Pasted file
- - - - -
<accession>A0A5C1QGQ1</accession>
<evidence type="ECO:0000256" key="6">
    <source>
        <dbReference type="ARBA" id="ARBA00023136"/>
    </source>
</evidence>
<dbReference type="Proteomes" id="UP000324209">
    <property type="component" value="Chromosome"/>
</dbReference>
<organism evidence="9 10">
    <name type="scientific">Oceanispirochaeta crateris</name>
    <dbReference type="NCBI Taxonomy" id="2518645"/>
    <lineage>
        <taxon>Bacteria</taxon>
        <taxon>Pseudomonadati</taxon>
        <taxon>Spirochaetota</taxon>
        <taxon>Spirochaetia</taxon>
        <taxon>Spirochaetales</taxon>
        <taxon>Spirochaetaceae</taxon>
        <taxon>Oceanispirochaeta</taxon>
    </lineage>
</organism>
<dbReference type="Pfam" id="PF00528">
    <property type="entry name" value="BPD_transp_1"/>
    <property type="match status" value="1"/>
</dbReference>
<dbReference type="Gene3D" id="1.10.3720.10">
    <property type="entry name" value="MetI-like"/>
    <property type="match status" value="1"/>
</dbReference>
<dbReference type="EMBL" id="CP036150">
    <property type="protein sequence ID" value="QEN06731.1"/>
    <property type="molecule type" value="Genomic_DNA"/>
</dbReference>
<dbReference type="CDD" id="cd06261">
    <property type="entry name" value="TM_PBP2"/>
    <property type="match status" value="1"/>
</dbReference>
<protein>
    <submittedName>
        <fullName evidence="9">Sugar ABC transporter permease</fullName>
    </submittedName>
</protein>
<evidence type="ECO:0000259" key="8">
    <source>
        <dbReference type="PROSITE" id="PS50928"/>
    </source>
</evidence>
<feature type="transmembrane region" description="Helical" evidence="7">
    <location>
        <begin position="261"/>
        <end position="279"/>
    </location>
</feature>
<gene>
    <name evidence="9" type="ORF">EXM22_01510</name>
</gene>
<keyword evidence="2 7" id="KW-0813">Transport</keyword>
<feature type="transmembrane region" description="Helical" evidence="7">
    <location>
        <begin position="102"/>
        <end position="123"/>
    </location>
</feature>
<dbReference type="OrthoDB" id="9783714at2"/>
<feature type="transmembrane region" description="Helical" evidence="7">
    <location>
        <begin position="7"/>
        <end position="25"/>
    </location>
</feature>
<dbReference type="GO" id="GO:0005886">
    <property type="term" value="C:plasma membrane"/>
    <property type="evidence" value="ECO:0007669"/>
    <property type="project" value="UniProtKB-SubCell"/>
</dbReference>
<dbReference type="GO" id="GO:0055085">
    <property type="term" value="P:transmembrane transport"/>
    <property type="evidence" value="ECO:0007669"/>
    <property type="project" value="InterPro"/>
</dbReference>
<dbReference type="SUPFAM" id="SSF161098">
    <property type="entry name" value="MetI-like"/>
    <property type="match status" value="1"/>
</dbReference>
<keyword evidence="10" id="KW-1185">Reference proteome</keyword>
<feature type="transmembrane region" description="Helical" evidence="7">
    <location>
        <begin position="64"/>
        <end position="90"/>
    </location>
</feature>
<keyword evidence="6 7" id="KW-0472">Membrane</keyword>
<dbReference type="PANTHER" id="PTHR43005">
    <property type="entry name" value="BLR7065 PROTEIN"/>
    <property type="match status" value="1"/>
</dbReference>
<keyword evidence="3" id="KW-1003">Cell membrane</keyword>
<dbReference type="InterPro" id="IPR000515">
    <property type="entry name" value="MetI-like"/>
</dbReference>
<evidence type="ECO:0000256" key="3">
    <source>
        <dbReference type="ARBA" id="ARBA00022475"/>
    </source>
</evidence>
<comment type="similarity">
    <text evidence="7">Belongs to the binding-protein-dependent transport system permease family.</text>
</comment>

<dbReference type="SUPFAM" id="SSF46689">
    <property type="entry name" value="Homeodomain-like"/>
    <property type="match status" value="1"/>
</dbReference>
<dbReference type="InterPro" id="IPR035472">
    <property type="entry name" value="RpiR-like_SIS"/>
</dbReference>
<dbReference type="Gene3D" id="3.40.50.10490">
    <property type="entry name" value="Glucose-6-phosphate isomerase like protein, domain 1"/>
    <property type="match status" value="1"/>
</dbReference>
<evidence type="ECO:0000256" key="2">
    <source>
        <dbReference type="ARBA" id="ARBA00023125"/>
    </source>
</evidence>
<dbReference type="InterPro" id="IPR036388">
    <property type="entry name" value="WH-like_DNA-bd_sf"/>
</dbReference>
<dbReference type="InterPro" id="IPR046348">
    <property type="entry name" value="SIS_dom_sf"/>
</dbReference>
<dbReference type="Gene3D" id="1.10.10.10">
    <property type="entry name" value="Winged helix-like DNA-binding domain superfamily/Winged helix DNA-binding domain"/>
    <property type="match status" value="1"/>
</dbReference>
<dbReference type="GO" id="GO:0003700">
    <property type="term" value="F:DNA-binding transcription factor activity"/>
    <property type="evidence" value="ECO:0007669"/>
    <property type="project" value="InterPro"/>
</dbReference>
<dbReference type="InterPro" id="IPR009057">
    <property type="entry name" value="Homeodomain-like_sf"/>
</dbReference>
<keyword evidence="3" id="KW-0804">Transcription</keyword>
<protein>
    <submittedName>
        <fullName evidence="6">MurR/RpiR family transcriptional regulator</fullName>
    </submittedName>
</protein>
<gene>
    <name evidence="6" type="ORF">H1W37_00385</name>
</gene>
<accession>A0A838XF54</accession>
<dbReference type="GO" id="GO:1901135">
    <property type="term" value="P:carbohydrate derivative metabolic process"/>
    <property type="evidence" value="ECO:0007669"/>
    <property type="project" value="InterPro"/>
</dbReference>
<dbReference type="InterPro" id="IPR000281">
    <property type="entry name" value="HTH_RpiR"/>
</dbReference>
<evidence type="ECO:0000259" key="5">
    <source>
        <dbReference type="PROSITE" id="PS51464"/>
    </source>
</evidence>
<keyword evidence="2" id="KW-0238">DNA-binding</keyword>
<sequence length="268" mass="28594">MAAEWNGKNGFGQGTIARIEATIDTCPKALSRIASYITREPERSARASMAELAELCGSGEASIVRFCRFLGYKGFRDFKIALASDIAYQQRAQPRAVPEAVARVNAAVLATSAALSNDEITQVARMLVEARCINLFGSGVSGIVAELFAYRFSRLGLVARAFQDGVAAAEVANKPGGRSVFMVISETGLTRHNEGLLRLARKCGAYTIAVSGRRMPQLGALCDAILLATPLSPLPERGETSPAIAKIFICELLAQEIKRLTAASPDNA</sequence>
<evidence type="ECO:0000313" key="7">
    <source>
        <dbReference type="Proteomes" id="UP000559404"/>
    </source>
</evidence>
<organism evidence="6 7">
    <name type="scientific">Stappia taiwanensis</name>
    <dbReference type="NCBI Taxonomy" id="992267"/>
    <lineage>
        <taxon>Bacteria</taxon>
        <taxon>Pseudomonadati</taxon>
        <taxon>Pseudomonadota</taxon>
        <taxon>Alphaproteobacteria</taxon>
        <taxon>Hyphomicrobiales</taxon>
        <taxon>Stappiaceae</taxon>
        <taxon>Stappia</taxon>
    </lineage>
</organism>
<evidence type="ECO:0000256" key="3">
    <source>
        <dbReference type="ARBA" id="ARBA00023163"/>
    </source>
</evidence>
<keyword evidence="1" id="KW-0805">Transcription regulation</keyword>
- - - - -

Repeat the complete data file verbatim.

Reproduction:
<accession>A0A5C1QGQ1</accession>
<evidence type="ECO:0000256" key="6">
    <source>
        <dbReference type="ARBA" id="ARBA00023136"/>
    </source>
</evidence>
<dbReference type="Proteomes" id="UP000324209">
    <property type="component" value="Chromosome"/>
</dbReference>
<organism evidence="9 10">
    <name type="scientific">Oceanispirochaeta crateris</name>
    <dbReference type="NCBI Taxonomy" id="2518645"/>
    <lineage>
        <taxon>Bacteria</taxon>
        <taxon>Pseudomonadati</taxon>
        <taxon>Spirochaetota</taxon>
        <taxon>Spirochaetia</taxon>
        <taxon>Spirochaetales</taxon>
        <taxon>Spirochaetaceae</taxon>
        <taxon>Oceanispirochaeta</taxon>
    </lineage>
</organism>
<dbReference type="Pfam" id="PF00528">
    <property type="entry name" value="BPD_transp_1"/>
    <property type="match status" value="1"/>
</dbReference>
<dbReference type="Gene3D" id="1.10.3720.10">
    <property type="entry name" value="MetI-like"/>
    <property type="match status" value="1"/>
</dbReference>
<dbReference type="EMBL" id="CP036150">
    <property type="protein sequence ID" value="QEN06731.1"/>
    <property type="molecule type" value="Genomic_DNA"/>
</dbReference>
<dbReference type="CDD" id="cd06261">
    <property type="entry name" value="TM_PBP2"/>
    <property type="match status" value="1"/>
</dbReference>
<protein>
    <submittedName>
        <fullName evidence="9">Sugar ABC transporter permease</fullName>
    </submittedName>
</protein>
<evidence type="ECO:0000259" key="8">
    <source>
        <dbReference type="PROSITE" id="PS50928"/>
    </source>
</evidence>
<feature type="transmembrane region" description="Helical" evidence="7">
    <location>
        <begin position="261"/>
        <end position="279"/>
    </location>
</feature>
<gene>
    <name evidence="9" type="ORF">EXM22_01510</name>
</gene>
<keyword evidence="2 7" id="KW-0813">Transport</keyword>
<feature type="transmembrane region" description="Helical" evidence="7">
    <location>
        <begin position="102"/>
        <end position="123"/>
    </location>
</feature>
<dbReference type="OrthoDB" id="9783714at2"/>
<feature type="transmembrane region" description="Helical" evidence="7">
    <location>
        <begin position="7"/>
        <end position="25"/>
    </location>
</feature>
<dbReference type="GO" id="GO:0005886">
    <property type="term" value="C:plasma membrane"/>
    <property type="evidence" value="ECO:0007669"/>
    <property type="project" value="UniProtKB-SubCell"/>
</dbReference>
<dbReference type="GO" id="GO:0055085">
    <property type="term" value="P:transmembrane transport"/>
    <property type="evidence" value="ECO:0007669"/>
    <property type="project" value="InterPro"/>
</dbReference>
<dbReference type="SUPFAM" id="SSF161098">
    <property type="entry name" value="MetI-like"/>
    <property type="match status" value="1"/>
</dbReference>
<keyword evidence="10" id="KW-1185">Reference proteome</keyword>
<feature type="transmembrane region" description="Helical" evidence="7">
    <location>
        <begin position="64"/>
        <end position="90"/>
    </location>
</feature>
<keyword evidence="6 7" id="KW-0472">Membrane</keyword>
<dbReference type="PANTHER" id="PTHR43005">
    <property type="entry name" value="BLR7065 PROTEIN"/>
    <property type="match status" value="1"/>
</dbReference>
<keyword evidence="3" id="KW-1003">Cell membrane</keyword>
<dbReference type="InterPro" id="IPR000515">
    <property type="entry name" value="MetI-like"/>
</dbReference>
<evidence type="ECO:0000256" key="3">
    <source>
        <dbReference type="ARBA" id="ARBA00022475"/>
    </source>
</evidence>
<comment type="similarity">
    <text evidence="7">Belongs to the binding-protein-dependent transport system permease family.</text>
</comment>

<dbReference type="SUPFAM" id="SSF46689">
    <property type="entry name" value="Homeodomain-like"/>
    <property type="match status" value="1"/>
</dbReference>
<dbReference type="InterPro" id="IPR035472">
    <property type="entry name" value="RpiR-like_SIS"/>
</dbReference>
<dbReference type="Gene3D" id="3.40.50.10490">
    <property type="entry name" value="Glucose-6-phosphate isomerase like protein, domain 1"/>
    <property type="match status" value="1"/>
</dbReference>
<evidence type="ECO:0000256" key="2">
    <source>
        <dbReference type="ARBA" id="ARBA00023125"/>
    </source>
</evidence>
<dbReference type="InterPro" id="IPR036388">
    <property type="entry name" value="WH-like_DNA-bd_sf"/>
</dbReference>
<dbReference type="InterPro" id="IPR046348">
    <property type="entry name" value="SIS_dom_sf"/>
</dbReference>
<dbReference type="Gene3D" id="1.10.10.10">
    <property type="entry name" value="Winged helix-like DNA-binding domain superfamily/Winged helix DNA-binding domain"/>
    <property type="match status" value="1"/>
</dbReference>
<dbReference type="GO" id="GO:0003700">
    <property type="term" value="F:DNA-binding transcription factor activity"/>
    <property type="evidence" value="ECO:0007669"/>
    <property type="project" value="InterPro"/>
</dbReference>
<dbReference type="InterPro" id="IPR009057">
    <property type="entry name" value="Homeodomain-like_sf"/>
</dbReference>
<keyword evidence="3" id="KW-0804">Transcription</keyword>
<protein>
    <submittedName>
        <fullName evidence="6">MurR/RpiR family transcriptional regulator</fullName>
    </submittedName>
</protein>
<gene>
    <name evidence="6" type="ORF">H1W37_00385</name>
</gene>
<accession>A0A838XF54</accession>
<dbReference type="GO" id="GO:1901135">
    <property type="term" value="P:carbohydrate derivative metabolic process"/>
    <property type="evidence" value="ECO:0007669"/>
    <property type="project" value="InterPro"/>
</dbReference>
<dbReference type="InterPro" id="IPR000281">
    <property type="entry name" value="HTH_RpiR"/>
</dbReference>
<evidence type="ECO:0000259" key="5">
    <source>
        <dbReference type="PROSITE" id="PS51464"/>
    </source>
</evidence>
<keyword evidence="2" id="KW-0238">DNA-binding</keyword>
<sequence length="268" mass="28594">MAAEWNGKNGFGQGTIARIEATIDTCPKALSRIASYITREPERSARASMAELAELCGSGEASIVRFCRFLGYKGFRDFKIALASDIAYQQRAQPRAVPEAVARVNAAVLATSAALSNDEITQVARMLVEARCINLFGSGVSGIVAELFAYRFSRLGLVARAFQDGVAAAEVANKPGGRSVFMVISETGLTRHNEGLLRLARKCGAYTIAVSGRRMPQLGALCDAILLATPLSPLPERGETSPAIAKIFICELLAQEIKRLTAASPDNA</sequence>
<evidence type="ECO:0000313" key="7">
    <source>
        <dbReference type="Proteomes" id="UP000559404"/>
    </source>
</evidence>
<organism evidence="6 7">
    <name type="scientific">Stappia taiwanensis</name>
    <dbReference type="NCBI Taxonomy" id="992267"/>
    <lineage>
        <taxon>Bacteria</taxon>
        <taxon>Pseudomonadati</taxon>
        <taxon>Pseudomonadota</taxon>
        <taxon>Alphaproteobacteria</taxon>
        <taxon>Hyphomicrobiales</taxon>
        <taxon>Stappiaceae</taxon>
        <taxon>Stappia</taxon>
    </lineage>
</organism>
<evidence type="ECO:0000256" key="3">
    <source>
        <dbReference type="ARBA" id="ARBA00023163"/>
    </source>
</evidence>
<keyword evidence="1" id="KW-0805">Transcription regulation</keyword>